Riverina Highlands Landcare Network

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Riverglade Wetlands Project

The Riverglade Wetlands is an area of approximately 20 ha situated on the outskirts of the township of Tumut in the mid Murrumbidgee catchment. The area consists of a series of lagoons bordered by the Tumut River to the east and the Gilmore Creek to the north.   
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The Riverglade wetland is a functioning wetland providing habitat for wetland bird species and providing a link to other wetlands along the Tumut River. The area is also important to the Wiradjuri People with physical evidence of their periodic occupation, found in the wetlands area today.

Riverglade Wetlands

Prior to the commencement of the Riverglade Wetland Restoration project a number of environmental issues threatened the integrity and health of the wetland and surrounding public land. These included invasion of exotic plants including willows, illegal dumping of rubbish, overgrazing by cattle, poor water quality, loss of native vegetation especially understorey plants and a lack of natural flooding regimes.

In 2003, following extensive community consultation, the Riverglade Wetlands Management Plan was developed to document these issues and to guide the future use and management of the area.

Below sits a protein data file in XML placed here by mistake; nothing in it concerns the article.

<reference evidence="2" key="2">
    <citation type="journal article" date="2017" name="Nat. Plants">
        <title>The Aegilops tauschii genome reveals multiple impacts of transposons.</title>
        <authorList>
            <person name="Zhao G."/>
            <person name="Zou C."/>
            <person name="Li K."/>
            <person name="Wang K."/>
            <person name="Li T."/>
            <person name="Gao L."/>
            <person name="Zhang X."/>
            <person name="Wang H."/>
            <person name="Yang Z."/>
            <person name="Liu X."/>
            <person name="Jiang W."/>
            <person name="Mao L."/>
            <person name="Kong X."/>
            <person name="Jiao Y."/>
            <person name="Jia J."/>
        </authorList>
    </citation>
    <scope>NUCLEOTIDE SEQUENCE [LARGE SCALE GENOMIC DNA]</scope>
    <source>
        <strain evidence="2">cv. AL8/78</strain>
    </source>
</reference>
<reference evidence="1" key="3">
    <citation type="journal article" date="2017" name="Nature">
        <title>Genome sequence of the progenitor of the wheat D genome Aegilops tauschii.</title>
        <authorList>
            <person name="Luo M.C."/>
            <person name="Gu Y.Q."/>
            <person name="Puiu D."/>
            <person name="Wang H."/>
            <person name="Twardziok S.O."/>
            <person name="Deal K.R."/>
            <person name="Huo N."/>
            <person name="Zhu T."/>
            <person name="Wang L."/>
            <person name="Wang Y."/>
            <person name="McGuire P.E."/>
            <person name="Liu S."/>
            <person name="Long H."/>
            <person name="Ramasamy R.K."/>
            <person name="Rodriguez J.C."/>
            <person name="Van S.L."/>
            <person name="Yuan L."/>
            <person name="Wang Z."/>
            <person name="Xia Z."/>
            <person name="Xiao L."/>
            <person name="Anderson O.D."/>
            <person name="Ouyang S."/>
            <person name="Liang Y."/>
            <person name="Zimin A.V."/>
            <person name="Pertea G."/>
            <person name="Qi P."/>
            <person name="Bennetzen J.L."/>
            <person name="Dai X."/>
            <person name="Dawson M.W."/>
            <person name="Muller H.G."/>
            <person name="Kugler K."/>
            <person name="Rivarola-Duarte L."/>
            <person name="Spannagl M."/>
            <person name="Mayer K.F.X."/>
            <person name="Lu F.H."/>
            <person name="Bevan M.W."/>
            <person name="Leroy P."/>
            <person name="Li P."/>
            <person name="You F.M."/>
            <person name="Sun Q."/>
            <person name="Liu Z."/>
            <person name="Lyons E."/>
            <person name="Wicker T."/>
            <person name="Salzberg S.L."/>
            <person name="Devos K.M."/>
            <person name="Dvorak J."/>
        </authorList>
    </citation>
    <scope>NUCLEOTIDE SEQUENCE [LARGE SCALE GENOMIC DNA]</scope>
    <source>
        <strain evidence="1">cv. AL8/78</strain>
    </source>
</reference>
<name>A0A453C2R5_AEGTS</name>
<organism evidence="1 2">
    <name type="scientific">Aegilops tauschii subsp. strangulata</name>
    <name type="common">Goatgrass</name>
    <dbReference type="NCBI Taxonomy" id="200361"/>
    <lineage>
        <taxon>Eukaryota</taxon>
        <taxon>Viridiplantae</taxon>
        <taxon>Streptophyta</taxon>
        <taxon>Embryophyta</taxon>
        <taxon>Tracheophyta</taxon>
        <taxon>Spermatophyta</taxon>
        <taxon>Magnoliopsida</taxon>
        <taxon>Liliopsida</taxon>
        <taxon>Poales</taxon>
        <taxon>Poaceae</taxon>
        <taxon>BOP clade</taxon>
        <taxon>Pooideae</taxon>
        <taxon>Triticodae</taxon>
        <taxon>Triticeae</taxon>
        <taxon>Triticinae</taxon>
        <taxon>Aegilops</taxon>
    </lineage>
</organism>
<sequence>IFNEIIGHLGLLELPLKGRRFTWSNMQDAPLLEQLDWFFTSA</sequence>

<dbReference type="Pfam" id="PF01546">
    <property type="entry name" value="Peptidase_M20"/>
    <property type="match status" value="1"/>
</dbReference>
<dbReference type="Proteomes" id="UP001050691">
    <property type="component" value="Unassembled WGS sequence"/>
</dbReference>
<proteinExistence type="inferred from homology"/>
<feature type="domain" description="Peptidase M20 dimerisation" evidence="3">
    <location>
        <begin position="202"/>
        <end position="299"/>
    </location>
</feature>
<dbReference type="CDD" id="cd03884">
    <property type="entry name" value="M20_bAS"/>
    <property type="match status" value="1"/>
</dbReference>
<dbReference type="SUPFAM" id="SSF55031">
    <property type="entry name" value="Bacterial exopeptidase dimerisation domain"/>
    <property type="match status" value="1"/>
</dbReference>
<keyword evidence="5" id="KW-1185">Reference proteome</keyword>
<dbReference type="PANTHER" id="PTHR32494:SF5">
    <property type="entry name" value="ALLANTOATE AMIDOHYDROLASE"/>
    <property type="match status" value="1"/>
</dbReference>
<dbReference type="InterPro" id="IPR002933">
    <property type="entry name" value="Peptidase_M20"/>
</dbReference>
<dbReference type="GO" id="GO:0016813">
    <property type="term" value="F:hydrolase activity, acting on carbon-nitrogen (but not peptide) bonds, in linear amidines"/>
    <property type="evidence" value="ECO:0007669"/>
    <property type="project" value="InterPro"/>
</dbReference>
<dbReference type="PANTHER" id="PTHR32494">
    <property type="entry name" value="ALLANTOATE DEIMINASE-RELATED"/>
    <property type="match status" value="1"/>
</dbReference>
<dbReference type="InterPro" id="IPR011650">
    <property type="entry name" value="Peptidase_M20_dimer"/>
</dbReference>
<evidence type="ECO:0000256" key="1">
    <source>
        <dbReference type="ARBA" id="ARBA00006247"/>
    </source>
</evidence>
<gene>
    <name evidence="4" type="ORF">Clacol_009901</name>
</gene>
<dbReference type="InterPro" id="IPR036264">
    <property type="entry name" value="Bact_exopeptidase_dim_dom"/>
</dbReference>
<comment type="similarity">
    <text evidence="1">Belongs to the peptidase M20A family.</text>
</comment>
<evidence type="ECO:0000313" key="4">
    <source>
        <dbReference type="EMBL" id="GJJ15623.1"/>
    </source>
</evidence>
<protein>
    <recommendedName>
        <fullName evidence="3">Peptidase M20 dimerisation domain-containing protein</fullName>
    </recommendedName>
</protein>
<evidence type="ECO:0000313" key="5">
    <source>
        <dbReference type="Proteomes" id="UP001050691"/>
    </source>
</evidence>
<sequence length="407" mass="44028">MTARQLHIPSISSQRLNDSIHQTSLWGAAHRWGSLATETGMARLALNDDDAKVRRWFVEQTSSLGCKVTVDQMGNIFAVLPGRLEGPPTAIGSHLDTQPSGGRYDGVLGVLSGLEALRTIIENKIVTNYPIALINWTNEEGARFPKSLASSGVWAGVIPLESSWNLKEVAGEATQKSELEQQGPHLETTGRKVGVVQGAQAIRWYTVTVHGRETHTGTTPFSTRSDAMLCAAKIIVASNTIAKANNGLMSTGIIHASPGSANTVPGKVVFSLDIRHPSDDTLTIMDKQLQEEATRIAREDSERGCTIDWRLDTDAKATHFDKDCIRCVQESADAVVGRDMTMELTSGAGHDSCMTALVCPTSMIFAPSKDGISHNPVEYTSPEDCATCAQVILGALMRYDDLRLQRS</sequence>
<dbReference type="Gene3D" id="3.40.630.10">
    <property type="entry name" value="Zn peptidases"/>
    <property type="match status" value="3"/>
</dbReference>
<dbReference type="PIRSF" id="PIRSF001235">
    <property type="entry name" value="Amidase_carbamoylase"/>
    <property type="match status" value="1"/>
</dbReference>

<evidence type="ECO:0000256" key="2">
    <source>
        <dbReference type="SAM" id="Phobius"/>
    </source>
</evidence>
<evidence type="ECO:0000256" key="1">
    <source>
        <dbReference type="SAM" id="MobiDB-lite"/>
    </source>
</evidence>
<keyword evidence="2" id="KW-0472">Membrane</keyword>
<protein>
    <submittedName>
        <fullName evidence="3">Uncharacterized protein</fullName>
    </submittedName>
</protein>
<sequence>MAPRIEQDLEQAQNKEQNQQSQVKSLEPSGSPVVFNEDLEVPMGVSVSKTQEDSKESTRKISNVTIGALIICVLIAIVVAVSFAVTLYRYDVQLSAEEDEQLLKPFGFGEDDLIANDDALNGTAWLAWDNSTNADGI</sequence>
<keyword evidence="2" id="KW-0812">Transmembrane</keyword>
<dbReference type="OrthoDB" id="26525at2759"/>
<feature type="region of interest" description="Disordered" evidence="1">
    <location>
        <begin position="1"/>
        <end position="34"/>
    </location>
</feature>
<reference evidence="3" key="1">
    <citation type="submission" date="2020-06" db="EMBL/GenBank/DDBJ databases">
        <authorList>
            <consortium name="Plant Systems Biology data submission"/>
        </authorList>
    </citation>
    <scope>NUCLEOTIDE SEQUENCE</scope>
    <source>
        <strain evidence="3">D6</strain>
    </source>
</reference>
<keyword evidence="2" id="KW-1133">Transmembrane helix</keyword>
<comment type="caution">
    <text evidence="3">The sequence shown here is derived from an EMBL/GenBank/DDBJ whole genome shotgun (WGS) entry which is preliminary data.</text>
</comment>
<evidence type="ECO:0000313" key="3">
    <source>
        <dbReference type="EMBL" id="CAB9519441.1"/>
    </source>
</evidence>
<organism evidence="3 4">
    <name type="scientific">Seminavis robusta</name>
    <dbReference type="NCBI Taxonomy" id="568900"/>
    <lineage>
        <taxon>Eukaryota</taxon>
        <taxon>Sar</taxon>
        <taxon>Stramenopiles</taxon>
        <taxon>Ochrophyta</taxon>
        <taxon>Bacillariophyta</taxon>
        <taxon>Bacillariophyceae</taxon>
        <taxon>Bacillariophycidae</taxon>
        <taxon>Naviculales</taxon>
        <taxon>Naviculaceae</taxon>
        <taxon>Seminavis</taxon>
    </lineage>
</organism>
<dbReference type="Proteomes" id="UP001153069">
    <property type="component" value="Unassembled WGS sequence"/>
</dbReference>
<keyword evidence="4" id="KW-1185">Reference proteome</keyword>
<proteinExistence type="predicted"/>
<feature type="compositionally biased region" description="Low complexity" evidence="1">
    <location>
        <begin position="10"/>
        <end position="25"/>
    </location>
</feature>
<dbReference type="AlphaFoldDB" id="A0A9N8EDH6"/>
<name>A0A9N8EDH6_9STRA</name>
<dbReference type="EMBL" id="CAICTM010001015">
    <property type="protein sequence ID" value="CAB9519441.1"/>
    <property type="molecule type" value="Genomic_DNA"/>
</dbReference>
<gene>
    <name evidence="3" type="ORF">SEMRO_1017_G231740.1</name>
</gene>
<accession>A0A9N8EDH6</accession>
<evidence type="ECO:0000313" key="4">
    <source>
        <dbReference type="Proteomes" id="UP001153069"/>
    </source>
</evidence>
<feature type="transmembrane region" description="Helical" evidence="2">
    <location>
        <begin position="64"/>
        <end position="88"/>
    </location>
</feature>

Since then the Riverglade Wetland has undergone an extensive rehabilitation program to address the degradation issues, improve the wetland's natural and cultural values and provide ecotourism opportunities such as bird watching and indigenous guided tours.

The natural values of the wetland have been protected and enhanced through exclusion of stock, revegetation, removal of exotic vegetation, feral animal control and the re-introduction of more natural flooding patterns. The cultural values of the wetland have also been protected through formal identification and protection of sites of significance.

The project has drawn together all sectors of the local community, from indigenous groups, Landcare, small business, service clubs, schools and Government agencies. The project has received financial and in-kind assistance from a range of stakeholders and community groups which has in turn encouraged community ownership of the project and reduced the reliance on government grants.

The project has culminated in a wetland which is the pride of the Tumut community. It acknowledges the natural and cultural significance of the area and seeks a balance between recreational use and conservation of a wetland system.

In 2006, the Riverglade Wetlands Project won the inaugural Rivercare catergory as part of the Murrumbidgee Landcare awards.